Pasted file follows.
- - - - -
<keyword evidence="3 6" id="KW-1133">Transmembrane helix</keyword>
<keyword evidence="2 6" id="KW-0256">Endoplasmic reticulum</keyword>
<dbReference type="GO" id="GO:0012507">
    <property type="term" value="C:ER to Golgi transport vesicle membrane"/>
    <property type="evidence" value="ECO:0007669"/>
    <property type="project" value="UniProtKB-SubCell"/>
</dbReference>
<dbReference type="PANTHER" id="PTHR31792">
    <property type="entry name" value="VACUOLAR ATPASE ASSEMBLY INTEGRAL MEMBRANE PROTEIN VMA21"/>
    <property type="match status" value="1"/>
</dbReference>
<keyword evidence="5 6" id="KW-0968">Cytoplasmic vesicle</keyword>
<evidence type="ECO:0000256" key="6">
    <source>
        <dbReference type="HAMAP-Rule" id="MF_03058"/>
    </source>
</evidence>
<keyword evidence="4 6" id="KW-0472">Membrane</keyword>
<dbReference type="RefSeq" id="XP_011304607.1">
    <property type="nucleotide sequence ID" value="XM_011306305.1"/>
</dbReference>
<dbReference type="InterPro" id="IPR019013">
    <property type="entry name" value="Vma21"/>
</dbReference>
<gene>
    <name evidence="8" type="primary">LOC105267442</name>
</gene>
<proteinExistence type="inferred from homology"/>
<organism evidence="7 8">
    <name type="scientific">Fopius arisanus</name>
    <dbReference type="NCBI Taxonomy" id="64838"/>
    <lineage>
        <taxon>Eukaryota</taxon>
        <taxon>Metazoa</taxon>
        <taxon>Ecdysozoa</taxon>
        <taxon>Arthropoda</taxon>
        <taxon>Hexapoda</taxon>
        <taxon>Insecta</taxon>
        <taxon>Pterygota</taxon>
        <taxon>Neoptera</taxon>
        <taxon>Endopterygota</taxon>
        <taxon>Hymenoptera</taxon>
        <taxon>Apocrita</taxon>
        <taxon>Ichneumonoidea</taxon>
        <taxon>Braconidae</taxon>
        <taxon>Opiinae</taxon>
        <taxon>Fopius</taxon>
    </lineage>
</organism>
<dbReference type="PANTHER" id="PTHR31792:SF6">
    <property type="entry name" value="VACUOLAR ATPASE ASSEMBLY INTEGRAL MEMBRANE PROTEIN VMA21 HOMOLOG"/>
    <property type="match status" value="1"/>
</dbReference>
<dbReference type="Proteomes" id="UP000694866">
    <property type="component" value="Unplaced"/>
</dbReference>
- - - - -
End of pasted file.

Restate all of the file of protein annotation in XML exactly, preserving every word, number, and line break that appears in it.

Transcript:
<keyword evidence="3 6" id="KW-1133">Transmembrane helix</keyword>
<keyword evidence="2 6" id="KW-0256">Endoplasmic reticulum</keyword>
<dbReference type="GO" id="GO:0012507">
    <property type="term" value="C:ER to Golgi transport vesicle membrane"/>
    <property type="evidence" value="ECO:0007669"/>
    <property type="project" value="UniProtKB-SubCell"/>
</dbReference>
<dbReference type="PANTHER" id="PTHR31792">
    <property type="entry name" value="VACUOLAR ATPASE ASSEMBLY INTEGRAL MEMBRANE PROTEIN VMA21"/>
    <property type="match status" value="1"/>
</dbReference>
<keyword evidence="5 6" id="KW-0968">Cytoplasmic vesicle</keyword>
<evidence type="ECO:0000256" key="6">
    <source>
        <dbReference type="HAMAP-Rule" id="MF_03058"/>
    </source>
</evidence>
<keyword evidence="4 6" id="KW-0472">Membrane</keyword>
<dbReference type="RefSeq" id="XP_011304607.1">
    <property type="nucleotide sequence ID" value="XM_011306305.1"/>
</dbReference>
<dbReference type="InterPro" id="IPR019013">
    <property type="entry name" value="Vma21"/>
</dbReference>
<gene>
    <name evidence="8" type="primary">LOC105267442</name>
</gene>
<proteinExistence type="inferred from homology"/>
<organism evidence="7 8">
    <name type="scientific">Fopius arisanus</name>
    <dbReference type="NCBI Taxonomy" id="64838"/>
    <lineage>
        <taxon>Eukaryota</taxon>
        <taxon>Metazoa</taxon>
        <taxon>Ecdysozoa</taxon>
        <taxon>Arthropoda</taxon>
        <taxon>Hexapoda</taxon>
        <taxon>Insecta</taxon>
        <taxon>Pterygota</taxon>
        <taxon>Neoptera</taxon>
        <taxon>Endopterygota</taxon>
        <taxon>Hymenoptera</taxon>
        <taxon>Apocrita</taxon>
        <taxon>Ichneumonoidea</taxon>
        <taxon>Braconidae</taxon>
        <taxon>Opiinae</taxon>
        <taxon>Fopius</taxon>
    </lineage>
</organism>
<dbReference type="PANTHER" id="PTHR31792:SF6">
    <property type="entry name" value="VACUOLAR ATPASE ASSEMBLY INTEGRAL MEMBRANE PROTEIN VMA21 HOMOLOG"/>
    <property type="match status" value="1"/>
</dbReference>
<dbReference type="Proteomes" id="UP000694866">
    <property type="component" value="Unplaced"/>
</dbReference>